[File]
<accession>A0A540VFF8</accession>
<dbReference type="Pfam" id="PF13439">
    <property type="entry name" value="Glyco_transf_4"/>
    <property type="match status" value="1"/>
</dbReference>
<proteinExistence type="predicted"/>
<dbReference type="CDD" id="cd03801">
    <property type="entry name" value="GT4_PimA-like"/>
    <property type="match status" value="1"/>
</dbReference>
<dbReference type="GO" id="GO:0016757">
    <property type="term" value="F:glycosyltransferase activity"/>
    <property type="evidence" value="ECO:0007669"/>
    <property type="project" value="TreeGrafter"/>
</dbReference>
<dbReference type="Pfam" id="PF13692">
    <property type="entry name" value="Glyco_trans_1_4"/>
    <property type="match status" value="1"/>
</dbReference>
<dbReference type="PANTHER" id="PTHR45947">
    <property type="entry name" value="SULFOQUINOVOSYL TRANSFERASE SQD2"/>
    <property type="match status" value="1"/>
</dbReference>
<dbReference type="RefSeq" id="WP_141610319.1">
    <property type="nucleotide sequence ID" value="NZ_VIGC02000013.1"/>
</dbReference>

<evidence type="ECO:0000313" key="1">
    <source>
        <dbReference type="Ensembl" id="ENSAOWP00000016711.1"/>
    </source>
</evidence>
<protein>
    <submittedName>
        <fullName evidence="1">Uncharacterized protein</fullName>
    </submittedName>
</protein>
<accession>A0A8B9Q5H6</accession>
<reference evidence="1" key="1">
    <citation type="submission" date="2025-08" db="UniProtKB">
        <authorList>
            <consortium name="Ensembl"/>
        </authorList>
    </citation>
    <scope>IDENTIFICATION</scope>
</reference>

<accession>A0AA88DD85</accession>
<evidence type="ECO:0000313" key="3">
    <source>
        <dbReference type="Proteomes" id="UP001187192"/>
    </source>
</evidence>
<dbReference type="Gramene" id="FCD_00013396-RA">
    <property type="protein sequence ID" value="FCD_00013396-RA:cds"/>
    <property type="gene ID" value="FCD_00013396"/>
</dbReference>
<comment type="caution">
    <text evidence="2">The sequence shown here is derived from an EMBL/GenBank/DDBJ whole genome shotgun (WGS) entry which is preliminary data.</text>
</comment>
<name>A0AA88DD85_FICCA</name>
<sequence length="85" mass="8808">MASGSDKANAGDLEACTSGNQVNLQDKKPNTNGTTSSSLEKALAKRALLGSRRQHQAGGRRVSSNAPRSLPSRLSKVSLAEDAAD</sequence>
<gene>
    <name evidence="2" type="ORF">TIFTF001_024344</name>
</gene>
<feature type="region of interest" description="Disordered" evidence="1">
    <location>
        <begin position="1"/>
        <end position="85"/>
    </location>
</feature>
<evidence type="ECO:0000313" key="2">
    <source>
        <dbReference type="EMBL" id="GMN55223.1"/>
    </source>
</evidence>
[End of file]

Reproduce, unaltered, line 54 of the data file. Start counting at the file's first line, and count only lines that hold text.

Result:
    <property type="gene ID" value="FCD_00013396"/>